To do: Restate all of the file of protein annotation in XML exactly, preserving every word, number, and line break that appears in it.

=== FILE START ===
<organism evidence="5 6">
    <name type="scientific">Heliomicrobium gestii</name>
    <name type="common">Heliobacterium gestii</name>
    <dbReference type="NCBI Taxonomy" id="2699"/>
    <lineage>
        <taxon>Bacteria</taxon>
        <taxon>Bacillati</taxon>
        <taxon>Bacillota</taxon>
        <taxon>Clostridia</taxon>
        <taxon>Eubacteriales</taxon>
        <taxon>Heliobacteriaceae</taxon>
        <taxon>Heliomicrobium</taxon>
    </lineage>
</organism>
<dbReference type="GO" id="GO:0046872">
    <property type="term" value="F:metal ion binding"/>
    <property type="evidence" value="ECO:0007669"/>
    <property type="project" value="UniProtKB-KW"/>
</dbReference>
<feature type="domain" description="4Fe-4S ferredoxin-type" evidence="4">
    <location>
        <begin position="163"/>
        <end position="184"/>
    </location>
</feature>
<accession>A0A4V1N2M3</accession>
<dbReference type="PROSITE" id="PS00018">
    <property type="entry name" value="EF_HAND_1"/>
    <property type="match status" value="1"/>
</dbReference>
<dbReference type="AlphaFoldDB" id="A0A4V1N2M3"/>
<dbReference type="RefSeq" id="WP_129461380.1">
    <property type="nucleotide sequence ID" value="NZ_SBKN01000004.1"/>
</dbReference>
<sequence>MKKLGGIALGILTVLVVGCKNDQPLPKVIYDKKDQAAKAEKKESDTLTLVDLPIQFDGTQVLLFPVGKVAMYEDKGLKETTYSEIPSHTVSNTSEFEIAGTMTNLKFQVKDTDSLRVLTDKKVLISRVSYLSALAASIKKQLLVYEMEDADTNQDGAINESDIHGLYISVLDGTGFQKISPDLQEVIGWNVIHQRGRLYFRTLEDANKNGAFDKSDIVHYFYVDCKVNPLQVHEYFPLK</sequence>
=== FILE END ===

<organism evidence="5 6">
    <name type="scientific">Heliomicrobium gestii</name>
    <name type="common">Heliobacterium gestii</name>
    <dbReference type="NCBI Taxonomy" id="2699"/>
    <lineage>
        <taxon>Bacteria</taxon>
        <taxon>Bacillati</taxon>
        <taxon>Bacillota</taxon>
        <taxon>Clostridia</taxon>
        <taxon>Eubacteriales</taxon>
        <taxon>Heliobacteriaceae</taxon>
        <taxon>Heliomicrobium</taxon>
    </lineage>
</organism>
<dbReference type="GO" id="GO:0046872">
    <property type="term" value="F:metal ion binding"/>
    <property type="evidence" value="ECO:0007669"/>
    <property type="project" value="UniProtKB-KW"/>
</dbReference>
<feature type="domain" description="4Fe-4S ferredoxin-type" evidence="4">
    <location>
        <begin position="163"/>
        <end position="184"/>
    </location>
</feature>
<accession>A0A4V1N2M3</accession>
<dbReference type="PROSITE" id="PS00018">
    <property type="entry name" value="EF_HAND_1"/>
    <property type="match status" value="1"/>
</dbReference>
<dbReference type="AlphaFoldDB" id="A0A4V1N2M3"/>
<dbReference type="RefSeq" id="WP_129461380.1">
    <property type="nucleotide sequence ID" value="NZ_SBKN01000004.1"/>
</dbReference>
<sequence>MKKLGGIALGILTVLVVGCKNDQPLPKVIYDKKDQAAKAEKKESDTLTLVDLPIQFDGTQVLLFPVGKVAMYEDKGLKETTYSEIPSHTVSNTSEFEIAGTMTNLKFQVKDTDSLRVLTDKKVLISRVSYLSALAASIKKQLLVYEMEDADTNQDGAINESDIHGLYISVLDGTGFQKISPDLQEVIGWNVIHQRGRLYFRTLEDANKNGAFDKSDIVHYFYVDCKVNPLQVHEYFPLK</sequence>